Rapid tests 'would cut antibiotic use'
Rapid diagnostic tests are urgently needed to help doctors know which patients need antibiotics, a report says.
The Review on Antimicrobial Resistance calls for tests to indentify viral and bacterial infections.
Only bacterial infections respond to antibiotics.
The review team said such tests could end "just in case" prescribing which sees a huge proportion of antibiotics used needlessly.
The review was set up last year by the Prime Minister David Cameron, who warned the world risked being plunged back into the Dark Ages of medicine by the overuse of antibiotics.
Current diagnostic tests take at least 36 hours to culture bacteria, confirm the infection and the drugs to which it is susceptible.
The review team says doctors' surgeries are under pressure to treat patients much faster, which leads to "enormous unnecessary antibiotic use".
End of the line
In many cases patients are given powerful antibiotics that should be kept in reserve.
The report says the world's "last line" treatment for gonorrhoea is given on a precautionary basis to almost all patients in the UK, even though 80% of cases would respond to penicillin and more than 70% of cases to ciprofloxacin - both easy to take drugs with few side effects.
As a result, cases of drug-resistant gonorrhoea are increasing - presenting the "very real risk that untreatable cases will emerge".
The report says many drug companies have no commercial interest in producing such tests, which would limit the number of antibiotics prescribed and so reduce their profits.
Earlier this year the AMR review team proposed a Global Innovation fund of $2bn (£1.3m) over five years to promote research into new antibiotics.
They say this fund should also support the development of rapid diagnostics.
Subsidies would ensure new tests were affordable to the health service while financial incentives could be given to companies in order to reflect the immense "public good" that would result from better stewardship of precious antibiotics.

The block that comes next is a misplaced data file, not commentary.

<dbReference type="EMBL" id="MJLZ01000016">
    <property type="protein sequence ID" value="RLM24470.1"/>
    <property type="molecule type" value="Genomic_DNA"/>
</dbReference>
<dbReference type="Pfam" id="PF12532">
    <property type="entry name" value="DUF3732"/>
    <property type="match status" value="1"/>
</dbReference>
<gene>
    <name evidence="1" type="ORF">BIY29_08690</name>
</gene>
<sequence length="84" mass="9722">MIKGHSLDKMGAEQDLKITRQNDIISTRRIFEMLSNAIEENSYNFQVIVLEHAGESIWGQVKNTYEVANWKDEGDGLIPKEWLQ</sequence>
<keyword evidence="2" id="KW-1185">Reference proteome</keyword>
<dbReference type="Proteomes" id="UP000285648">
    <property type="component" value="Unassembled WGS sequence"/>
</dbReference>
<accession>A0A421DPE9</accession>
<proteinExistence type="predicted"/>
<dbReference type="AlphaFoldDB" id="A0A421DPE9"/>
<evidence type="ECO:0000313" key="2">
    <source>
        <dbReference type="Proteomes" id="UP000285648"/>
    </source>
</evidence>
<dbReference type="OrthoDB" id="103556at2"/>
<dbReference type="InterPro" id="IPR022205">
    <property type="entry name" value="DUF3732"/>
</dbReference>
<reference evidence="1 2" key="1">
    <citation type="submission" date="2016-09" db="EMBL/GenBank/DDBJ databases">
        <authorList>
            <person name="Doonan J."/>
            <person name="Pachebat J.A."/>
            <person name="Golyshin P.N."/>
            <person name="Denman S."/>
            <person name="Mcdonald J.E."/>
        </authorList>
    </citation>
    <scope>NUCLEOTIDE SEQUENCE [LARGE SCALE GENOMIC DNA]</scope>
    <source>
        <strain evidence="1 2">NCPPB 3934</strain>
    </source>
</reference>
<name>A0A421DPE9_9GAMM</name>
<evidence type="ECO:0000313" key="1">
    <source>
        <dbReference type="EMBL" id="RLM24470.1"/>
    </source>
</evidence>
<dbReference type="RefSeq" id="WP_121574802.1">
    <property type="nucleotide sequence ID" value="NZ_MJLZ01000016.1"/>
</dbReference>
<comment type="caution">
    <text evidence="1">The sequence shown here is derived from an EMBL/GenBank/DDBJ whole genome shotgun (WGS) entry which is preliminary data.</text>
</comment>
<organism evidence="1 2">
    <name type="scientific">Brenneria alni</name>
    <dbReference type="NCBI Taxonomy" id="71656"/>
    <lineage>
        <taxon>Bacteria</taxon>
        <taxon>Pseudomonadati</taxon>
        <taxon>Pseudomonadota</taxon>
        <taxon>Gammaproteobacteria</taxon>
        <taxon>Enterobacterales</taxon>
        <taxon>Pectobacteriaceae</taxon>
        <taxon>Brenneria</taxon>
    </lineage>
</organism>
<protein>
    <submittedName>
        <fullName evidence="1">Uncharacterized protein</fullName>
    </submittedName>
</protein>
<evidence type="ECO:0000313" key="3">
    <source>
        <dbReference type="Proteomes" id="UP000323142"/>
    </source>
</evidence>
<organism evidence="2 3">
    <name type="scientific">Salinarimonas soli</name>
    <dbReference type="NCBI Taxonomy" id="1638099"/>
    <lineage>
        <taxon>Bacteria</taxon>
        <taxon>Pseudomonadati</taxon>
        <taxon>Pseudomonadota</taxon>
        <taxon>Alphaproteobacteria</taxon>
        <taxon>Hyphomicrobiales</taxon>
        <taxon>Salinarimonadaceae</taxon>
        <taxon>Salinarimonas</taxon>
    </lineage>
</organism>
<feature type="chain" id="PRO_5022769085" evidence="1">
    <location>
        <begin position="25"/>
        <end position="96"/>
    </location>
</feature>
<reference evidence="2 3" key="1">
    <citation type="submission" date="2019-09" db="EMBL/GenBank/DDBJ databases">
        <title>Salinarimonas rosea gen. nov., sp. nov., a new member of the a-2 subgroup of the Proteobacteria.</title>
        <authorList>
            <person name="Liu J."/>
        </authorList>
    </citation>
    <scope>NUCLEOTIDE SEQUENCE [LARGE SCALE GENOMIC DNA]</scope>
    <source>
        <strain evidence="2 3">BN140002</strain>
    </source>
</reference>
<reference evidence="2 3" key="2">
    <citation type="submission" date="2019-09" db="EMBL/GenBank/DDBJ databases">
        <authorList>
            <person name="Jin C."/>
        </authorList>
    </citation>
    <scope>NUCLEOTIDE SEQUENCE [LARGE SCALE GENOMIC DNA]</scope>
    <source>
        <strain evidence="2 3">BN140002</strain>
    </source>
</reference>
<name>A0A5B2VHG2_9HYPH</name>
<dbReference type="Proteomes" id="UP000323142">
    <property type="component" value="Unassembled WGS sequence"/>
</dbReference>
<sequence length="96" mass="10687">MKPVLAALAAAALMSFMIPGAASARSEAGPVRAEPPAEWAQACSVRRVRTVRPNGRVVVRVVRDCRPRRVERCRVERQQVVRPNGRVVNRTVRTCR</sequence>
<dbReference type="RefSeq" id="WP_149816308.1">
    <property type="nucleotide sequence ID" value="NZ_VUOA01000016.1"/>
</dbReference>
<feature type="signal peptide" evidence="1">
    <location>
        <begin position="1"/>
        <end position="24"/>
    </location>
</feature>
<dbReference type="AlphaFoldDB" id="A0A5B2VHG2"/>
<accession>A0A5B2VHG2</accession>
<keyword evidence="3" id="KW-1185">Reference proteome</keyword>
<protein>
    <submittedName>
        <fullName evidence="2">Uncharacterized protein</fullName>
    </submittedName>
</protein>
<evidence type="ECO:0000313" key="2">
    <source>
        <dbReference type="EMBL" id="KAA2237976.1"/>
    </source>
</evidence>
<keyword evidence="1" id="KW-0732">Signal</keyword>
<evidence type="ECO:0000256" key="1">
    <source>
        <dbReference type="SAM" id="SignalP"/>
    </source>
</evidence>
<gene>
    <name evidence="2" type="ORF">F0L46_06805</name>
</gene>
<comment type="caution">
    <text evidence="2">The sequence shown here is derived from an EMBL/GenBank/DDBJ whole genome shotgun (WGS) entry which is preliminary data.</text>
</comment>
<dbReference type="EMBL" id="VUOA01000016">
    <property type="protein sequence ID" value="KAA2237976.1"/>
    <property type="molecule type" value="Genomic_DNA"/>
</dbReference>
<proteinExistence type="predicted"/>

Lord Jim O'Neill, chairman of the review, said: "For far too long we haven't recognised the huge cost to society of increasing resistance when we use antibiotics that we don't need.
"To avoid the tragedy of 10 million people dying every year by 2050, the world needs rapid diagnostics to improve our use of antibiotics.
"They are essential to get patients the right treatment, cut down on the huge amount of unnecessary use and make our drugs last for longer."
The report says there are already some rapid diagnostic tests available that can reduce levels of antibiotic prescribing.
For example, C-reactive protein (CRP) blood tests can give an indication as to whether an infection is likely to be bacterial.
It says although such tests are not perfect - they have been widely used for years in the Netherlands and Scandinavia, which have among the lowest rates of antibiotic prescribing in Europe.
Prof Dame Sally Davies, Chief Medical Officer for England, said: "Rapid diagnostics have a pivotal role to pay in the fight against drug-resistant bacteria.
"We need co-ordinated international action to help spur innovation and improve antibiotic use before it is too late."